Tuesday, 12 November 2019

Peter Bowen: Founder of a Dynasty

Peter Bowens
It’s fair to say that, in recent years, Peter Bowen has been rather overshadowed by the exploits of his three sons, Mickey, Sean and James. In 2015, Sean became the youngest ever Champion Conditional Jockey at the age of 17, in April 2017, Mickey, 21, saddled Dineur to win the Fox Hunters’ Chase at Aintree, making him the youngest trainer to do so and in January 2018, James, 16, became the youngest jockey ever to win the Welsh Grand National at Chepstow.

A former point-to-point trainer, Peter Bowen, took out a full training licence at his yard in Little Newcastle, near Haverfordwest, Pembrokeshire in 1995. He saddled his first winner, Iffee – incidentally, ridden by an 18-year-old Richard Johnson, claiming 5lb – in a handicap chase at Sedgefield in October that year. Indeed, Iffee was to prove something of a money spinner for the yard, winning five more times before the end of the 1995/96 season. Another notable success in those early days was Stately Home, beaten three times in selling hurdles in 1995/96, but the winner of nine steeplechases in 1996/97, including the Scilly Isles Novices’ Chase at Sandown.

For readers of a certain age, though, Peter Bowen is probably still best remembered as the trainer of Always Waining, the only horse to win the Topham Chase – run over 2 miles 5 furlongs on the Grand National Course at Aintree – three times. Always Waining finished a fading fourth in the race on his first attempt, as an 8-year-old, in 2009, but returned to win it in 2010, 2011 and 2012, beating 80 rivals and amassing nearly £169,000 in prize money in the process.

Bowen had his biggest payday ever when, in 2008, 33/1 chance Snoopy Loopy took advantage of a stumble on landing by Kauto Star at the final fence to win the Betfair Chase at Haydock. Other high-profile winners over the years have included 40/1 chance Al Co in the Coral Scottish Grand National in 2014 and, more recently, Henllan Harri in the Bet365 Gold Cup at Sandown in 2017.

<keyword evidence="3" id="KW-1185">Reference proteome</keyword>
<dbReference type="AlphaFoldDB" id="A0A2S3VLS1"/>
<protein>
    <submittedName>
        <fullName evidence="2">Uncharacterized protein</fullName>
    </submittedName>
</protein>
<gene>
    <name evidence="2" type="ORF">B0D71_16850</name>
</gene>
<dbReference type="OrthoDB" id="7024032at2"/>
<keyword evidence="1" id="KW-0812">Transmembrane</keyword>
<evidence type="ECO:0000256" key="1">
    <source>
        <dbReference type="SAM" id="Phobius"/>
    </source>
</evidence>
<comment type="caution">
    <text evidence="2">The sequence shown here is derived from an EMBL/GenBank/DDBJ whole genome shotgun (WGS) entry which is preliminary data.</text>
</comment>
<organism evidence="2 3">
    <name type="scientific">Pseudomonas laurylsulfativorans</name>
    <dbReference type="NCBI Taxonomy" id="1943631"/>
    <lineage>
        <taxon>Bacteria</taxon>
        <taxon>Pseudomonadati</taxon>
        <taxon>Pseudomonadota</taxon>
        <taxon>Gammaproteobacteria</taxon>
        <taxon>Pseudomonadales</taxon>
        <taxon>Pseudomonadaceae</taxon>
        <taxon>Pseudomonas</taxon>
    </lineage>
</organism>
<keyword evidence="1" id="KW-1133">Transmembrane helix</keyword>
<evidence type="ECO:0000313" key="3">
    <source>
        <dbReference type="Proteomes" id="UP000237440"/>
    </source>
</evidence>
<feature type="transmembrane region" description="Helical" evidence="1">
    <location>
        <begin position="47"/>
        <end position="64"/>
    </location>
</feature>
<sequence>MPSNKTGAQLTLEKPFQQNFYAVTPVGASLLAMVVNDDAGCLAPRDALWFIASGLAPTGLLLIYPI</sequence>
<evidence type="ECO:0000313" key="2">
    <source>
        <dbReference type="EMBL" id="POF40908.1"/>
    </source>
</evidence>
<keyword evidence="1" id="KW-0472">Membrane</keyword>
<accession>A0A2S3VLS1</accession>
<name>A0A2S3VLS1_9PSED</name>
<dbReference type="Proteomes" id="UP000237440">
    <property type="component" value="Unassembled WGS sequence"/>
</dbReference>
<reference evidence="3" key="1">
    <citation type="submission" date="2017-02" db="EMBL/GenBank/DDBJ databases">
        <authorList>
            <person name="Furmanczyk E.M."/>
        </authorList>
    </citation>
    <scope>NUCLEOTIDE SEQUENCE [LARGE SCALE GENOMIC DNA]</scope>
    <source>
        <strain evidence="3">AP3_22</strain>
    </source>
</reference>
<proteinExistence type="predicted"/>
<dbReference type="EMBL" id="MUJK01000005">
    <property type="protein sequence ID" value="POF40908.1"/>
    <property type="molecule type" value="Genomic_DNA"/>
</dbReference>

Bowen has yet to train a winner at the Cheltenham Festival, but went close to winning the ‘Blue Riband’ event of National Hunt racing, the Cheltenham Gold Cup, with Take The Stand in 2005. The 9-year-old was sent off at 25/1 and, although outpaced by the winner, Kicking King, in the closing stages, stuck on well to finish clear second.

Sunday, 27 October 2019

Bryan Smart: Working Class Boy Done Good

Born to a working class family in Royston, Barnsley in South Yorkshire, Bryan Smart graduated from the showjumping circuit in the North of England to become first jockey to Jenny Pitman in Lambourn, Berkshire. Indeed, Smart rode Corbiere, or ‘Corky’, as he was known at home, to six victories in the early part of his career. Corbiere would, of course, go on to win the Grand National in 1983 but, by that stage, Smart had suffered a career-ending fall at Huntingdon.

Smart recovered and moved to the village of Llanwrda, Carmarthenshire in West Wales, where he operated a livery yard for four years. West Wales was, though, ‘too far away from the racecourses’ and, in 1986, Smart returned to Lambourn, where he took out a public training licence. After successfully training at Hill House Stables for many years, in 2002, Smart bought the historic Hambleton House – previously made famous by Sir Noel Murless, among others – in Sutton Bank, Thirsk in North Yorkshire.